Authorities in India, world cricket's financial powerhouse, were initially wary of the shortened format, which has proved popular with fans around the world after being pioneered professionally in the English county game.
But the Board of Control for Cricket in India (BCCI) has since embraced Twenty20 with the creation of the Indian Premier League (IPL), a lucrative competition featuring the world's best players appearing for franchise teams.
Now there are plans to expand the IPL and, in the meantime, English cricket chiefs, alarmed about losing control over their own players, have signed up to a million dollars a man winner-takes-all Twenty20 clash in Antigua in November against a Caribbean 'Superstars' side put together by Texan-born billionaire Allen Stanford.
Next year will see the launch of the English Premier League (EPL) and Jayawardene, a nominee for the International Cricket Council's player of the year award, due to be presented in Dubai on Wednesday, said the feeding frenzy had to stop for the overall good of the global game.
"The important thing is that the boards don't compete with each other," the batsman told the October edition of the Wisden Cricketer magazine.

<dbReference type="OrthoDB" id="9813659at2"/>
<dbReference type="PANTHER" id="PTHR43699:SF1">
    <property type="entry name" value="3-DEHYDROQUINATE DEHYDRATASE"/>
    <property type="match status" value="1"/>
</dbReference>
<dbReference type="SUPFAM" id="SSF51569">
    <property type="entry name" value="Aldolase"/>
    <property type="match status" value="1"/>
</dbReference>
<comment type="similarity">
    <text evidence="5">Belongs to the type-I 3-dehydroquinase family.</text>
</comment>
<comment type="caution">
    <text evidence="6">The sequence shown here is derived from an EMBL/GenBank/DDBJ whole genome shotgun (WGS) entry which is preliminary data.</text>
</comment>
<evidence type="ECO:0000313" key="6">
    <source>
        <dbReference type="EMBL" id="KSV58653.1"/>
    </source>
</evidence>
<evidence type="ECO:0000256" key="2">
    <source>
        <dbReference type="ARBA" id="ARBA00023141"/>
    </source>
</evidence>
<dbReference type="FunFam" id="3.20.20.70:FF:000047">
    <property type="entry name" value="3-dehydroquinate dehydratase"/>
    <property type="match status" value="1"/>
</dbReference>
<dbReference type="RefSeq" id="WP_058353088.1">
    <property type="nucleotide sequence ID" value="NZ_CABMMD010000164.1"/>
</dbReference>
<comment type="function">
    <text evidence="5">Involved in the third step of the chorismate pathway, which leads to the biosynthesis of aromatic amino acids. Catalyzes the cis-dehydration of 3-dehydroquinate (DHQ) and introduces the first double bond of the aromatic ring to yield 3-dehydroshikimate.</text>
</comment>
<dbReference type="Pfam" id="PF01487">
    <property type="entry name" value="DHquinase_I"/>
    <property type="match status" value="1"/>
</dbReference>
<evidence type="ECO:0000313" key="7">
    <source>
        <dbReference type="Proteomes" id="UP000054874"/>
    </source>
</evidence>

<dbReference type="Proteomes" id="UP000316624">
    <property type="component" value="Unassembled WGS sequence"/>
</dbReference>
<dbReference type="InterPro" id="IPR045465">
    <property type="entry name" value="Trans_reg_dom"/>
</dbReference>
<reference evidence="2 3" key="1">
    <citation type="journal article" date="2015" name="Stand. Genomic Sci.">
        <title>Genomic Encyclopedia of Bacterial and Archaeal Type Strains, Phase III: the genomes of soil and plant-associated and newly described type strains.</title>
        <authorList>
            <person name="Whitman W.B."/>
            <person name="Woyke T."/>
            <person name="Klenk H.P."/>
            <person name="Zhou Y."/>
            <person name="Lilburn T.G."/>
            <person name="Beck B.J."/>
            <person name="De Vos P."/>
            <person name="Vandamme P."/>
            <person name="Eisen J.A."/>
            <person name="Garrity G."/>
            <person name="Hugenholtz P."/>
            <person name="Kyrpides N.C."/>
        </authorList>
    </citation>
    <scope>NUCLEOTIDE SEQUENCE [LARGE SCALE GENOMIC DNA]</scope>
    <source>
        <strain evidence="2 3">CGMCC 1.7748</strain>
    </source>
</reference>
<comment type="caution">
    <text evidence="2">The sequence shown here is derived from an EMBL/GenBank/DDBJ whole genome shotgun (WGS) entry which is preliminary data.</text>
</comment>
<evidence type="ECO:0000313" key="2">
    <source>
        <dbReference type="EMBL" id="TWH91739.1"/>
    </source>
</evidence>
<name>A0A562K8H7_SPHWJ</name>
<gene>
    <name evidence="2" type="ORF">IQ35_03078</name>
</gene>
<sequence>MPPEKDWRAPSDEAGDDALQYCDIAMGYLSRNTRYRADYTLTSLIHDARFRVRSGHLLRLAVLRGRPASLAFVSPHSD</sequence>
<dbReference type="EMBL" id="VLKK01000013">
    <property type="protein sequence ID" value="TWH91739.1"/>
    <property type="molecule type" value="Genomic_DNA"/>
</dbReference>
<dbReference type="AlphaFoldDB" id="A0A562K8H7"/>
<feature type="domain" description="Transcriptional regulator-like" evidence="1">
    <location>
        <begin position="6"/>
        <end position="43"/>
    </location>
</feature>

"The BCCI also needs to understand that we can't be playing four Twenty20 tournaments in a year. What happens to other cricket around the world then?
"Everyone's being driven by the money but you have to compromise and start sharing the pot."
Jayawardene was in no doubt about what should happen next. "The way forward would be to have one big T20 tournament, whether that's IPL, EPL or Stanford, and it will accommodate everyone's interests.
"The best players will play over a short period and the income generated can be shared," the 31-year-old veteran of 98 Tests and 283 one-day internationals explained. "That way, you still have your ODIs and Tests, and the FTP (Future Tours Programme) functions properly."
Sri Lanka's senior players are currently in dispute with their board over next year's hastily arranged tour of England, brought about by England's decision to break off cricket relations with Zimbabwe.
Jayawardene said the row revolved around financial security for his side which, for all the exciting cricket it often plays, is not considered a big commercial draw by other nations.
"There's no compromise when it comes to playing for our country," said Jayawardene. "We put everything on the line but, regardless of how well we play against England or Australia, we'll still get paid what we get right now (about 2,500 pounds per Test and 1,500 pounds for a one-day game).
"But when we're given an opportunity like the IPL, it's a chance to play six weeks of cricket and make the sort of money that the rest of the world makes just by playing for their countries."
Sri Lanka, a small island nation plagued by civil war, have consistently punched above their weight in international cricket but Jayawardene said a lack of matches was restricting their progress in five-day Tests, still widely considered as the pinnacle of the sport.
"I think we have only 10 Tests in the next three years. Out of that, we're playing Bangladesh (Test cricket's weakest nation) home and away. So where's our opportunity to climb up the ladder